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Government shared services navigate a rocky road - Part 3

Shared services has had a chequered history of deployment within government, but its potential to save time and effort keeps it at the top of ICT agendas

WA shared services under scrutiny

The path to shared services is rarely smooth sailing. In April this year, the WA Department of Treasury and Finance and its service provider picked up an award for ‘Excellence in People and Communication’ at the Shared Services and Outsourcing Network awards. ASG runs the entire shared services delivery program across the whole of government in WA, including application support for all back office activities such as HR, payroll and financials, with infrastructure housed in its data centre.

But despite the award, an inquiry into the costs and benefits of shared services in the public sector by the Economic Regulation Authority (ERA), the independent economic regulator for the state, found the Department of Treasury and Finance Shared Service Centre (DTFSSC) is not operating effectively or efficiently under the existing setup.

“Without substantive reform the effectiveness of the DTFSSC is likely to deteriorate further as more agencies are serviced,” the report reads. “Rolling-in to the DTFSSC has had a detrimental impact on the operations of the majority of rolled-in agencies.”

WA State Government Premier, Colin Barnett, announced the state will move to disband share services across agencies entirely. Shared services were initially introduced in the state in 2003, which were estimated to provide savings of $56.6 million each year through the consolidation and standardisation of “back office” functions including finance, human resources, payroll and procurement across the whole-of-government.

The ERA report found that shared services in the state had to date delivered a net present value of $345 million to the WA Government between 2005-06 and 2010-11. As a result, rolling-in additional agencies under the current arrangements would be unsustainable and without benefits.

“The Authority examined a range of approaches, including continuing the current arrangements, providing HR/payroll services through an alternative provider or by agencies, and decommissioning,” the report reads. “The Authority concluded that decommissioning DTFSSC is the least cost and most certain option for delivering corporate services, across a range of assumptions.”

The findings

  • The DTFSSC is not operating effectively or efficiently under existing arrangements;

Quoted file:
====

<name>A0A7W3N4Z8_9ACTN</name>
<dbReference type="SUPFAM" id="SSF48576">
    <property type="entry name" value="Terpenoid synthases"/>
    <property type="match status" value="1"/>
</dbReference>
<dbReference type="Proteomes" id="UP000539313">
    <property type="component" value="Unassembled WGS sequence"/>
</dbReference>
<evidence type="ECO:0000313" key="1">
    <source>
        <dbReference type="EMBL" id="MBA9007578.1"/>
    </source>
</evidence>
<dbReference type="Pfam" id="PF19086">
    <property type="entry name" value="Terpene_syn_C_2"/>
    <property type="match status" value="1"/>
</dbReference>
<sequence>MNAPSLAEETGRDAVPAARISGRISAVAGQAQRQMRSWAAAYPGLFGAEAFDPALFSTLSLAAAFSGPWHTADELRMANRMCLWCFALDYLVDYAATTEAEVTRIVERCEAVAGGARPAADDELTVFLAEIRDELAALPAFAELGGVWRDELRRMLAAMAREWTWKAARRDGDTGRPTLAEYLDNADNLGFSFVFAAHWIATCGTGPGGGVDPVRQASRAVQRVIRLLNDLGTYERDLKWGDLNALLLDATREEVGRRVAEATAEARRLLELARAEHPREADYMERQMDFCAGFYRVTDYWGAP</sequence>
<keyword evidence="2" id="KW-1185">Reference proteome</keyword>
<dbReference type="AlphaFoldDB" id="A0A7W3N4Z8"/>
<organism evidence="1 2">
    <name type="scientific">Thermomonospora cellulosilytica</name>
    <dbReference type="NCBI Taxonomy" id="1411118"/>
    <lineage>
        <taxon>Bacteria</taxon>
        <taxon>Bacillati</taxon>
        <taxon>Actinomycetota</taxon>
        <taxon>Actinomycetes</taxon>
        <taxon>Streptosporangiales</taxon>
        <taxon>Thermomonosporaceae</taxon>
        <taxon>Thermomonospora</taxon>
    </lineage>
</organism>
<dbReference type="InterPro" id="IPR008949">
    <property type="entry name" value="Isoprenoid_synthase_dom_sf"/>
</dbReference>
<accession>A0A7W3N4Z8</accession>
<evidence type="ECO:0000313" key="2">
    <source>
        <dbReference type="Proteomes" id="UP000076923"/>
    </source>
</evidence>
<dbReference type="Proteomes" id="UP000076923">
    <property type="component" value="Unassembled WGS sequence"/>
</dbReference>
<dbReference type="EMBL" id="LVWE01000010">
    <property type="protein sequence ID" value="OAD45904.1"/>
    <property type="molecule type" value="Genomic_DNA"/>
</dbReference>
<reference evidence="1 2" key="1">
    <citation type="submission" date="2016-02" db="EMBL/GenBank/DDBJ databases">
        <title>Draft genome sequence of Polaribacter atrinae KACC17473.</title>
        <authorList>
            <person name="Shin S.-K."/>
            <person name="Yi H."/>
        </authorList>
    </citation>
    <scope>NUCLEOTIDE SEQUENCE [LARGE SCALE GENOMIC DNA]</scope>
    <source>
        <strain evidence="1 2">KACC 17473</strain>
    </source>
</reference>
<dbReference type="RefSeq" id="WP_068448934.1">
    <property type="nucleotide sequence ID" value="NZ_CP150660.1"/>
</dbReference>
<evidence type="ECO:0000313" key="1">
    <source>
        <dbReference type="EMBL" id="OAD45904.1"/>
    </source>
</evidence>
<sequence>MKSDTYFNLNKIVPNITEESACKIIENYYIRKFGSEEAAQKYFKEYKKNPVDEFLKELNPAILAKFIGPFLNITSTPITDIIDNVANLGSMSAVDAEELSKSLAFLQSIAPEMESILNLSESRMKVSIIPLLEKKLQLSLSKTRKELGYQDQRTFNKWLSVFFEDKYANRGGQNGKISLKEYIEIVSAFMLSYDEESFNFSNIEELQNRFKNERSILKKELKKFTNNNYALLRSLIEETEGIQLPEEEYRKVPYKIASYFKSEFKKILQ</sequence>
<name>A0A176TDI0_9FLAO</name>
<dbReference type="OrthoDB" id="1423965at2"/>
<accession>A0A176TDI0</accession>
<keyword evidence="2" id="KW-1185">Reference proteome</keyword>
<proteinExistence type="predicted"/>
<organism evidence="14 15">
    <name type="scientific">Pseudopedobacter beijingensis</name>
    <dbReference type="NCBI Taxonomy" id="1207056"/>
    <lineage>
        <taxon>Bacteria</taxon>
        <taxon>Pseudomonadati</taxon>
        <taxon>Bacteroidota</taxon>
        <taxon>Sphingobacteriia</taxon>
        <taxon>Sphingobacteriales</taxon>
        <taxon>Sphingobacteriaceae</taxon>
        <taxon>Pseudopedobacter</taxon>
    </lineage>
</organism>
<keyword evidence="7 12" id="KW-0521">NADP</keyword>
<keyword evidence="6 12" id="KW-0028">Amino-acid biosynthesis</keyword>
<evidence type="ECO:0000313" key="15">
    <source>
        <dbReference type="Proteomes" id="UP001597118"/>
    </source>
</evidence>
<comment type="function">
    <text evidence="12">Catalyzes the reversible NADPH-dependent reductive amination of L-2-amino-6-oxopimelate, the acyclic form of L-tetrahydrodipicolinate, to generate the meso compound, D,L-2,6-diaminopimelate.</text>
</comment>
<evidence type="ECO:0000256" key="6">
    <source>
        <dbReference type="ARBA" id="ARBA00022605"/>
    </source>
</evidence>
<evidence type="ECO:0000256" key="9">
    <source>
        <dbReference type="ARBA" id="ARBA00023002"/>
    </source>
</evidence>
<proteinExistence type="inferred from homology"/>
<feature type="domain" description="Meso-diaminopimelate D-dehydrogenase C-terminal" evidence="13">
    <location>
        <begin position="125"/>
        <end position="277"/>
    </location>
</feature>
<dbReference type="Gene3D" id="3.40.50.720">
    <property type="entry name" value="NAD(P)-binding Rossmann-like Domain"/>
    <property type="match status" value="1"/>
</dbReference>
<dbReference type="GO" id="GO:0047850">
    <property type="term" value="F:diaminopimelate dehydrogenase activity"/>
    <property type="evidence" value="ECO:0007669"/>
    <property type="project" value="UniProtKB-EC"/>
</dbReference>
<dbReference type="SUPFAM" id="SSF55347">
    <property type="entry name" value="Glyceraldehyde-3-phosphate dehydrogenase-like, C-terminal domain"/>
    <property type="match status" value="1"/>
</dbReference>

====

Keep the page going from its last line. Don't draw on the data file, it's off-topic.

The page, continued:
• Without substantive reform the effectiveness of the DTFSSC is likely to deteriorate further as more agencies are serviced;
  • Rolling-in to the DTFSSC has had a detrimental impact on the operations of the majority of rolled-in agencies;
  • As implemented thus far, the provision of shared services within the public sector has resulted in a net cost to Government. Between 2005-06 and 2010-11 the DTFSSC component of the project has delivered a net present value of −$345 million; and
  • Rolling-in more agencies under the current arrangements is unsustainable, as it would result in a net cost to the State, rather than a net benefit.

Read more about shared services in Australian government in shared services navigate a rocky road.

ASG’s general manager for sales and delivery, Murray Rosa, had said the award, for a service that has been running for five years using Oracle’s eBusiness Suite on IBM infrastructure, was a fitting reward for a lot of hard work.

“The program is getting to a point now of returning some real benefits and you can see the light at the end of the tunnel,” he said.

Rosa agrees that it is important to take into account the individual complexities and differences that arise between agencies. To date, 56 agencies have been rolled into the program, with another 30 remaining. The arrangement has survived two reviews before the current ERA report.

“The challenges that Queensland has had with its program has fuelled the constant scrutiny on that initiative,” Rosa said.

Read Part 2 - Government shared service layers.

Additional reporting by Chloe Herrick

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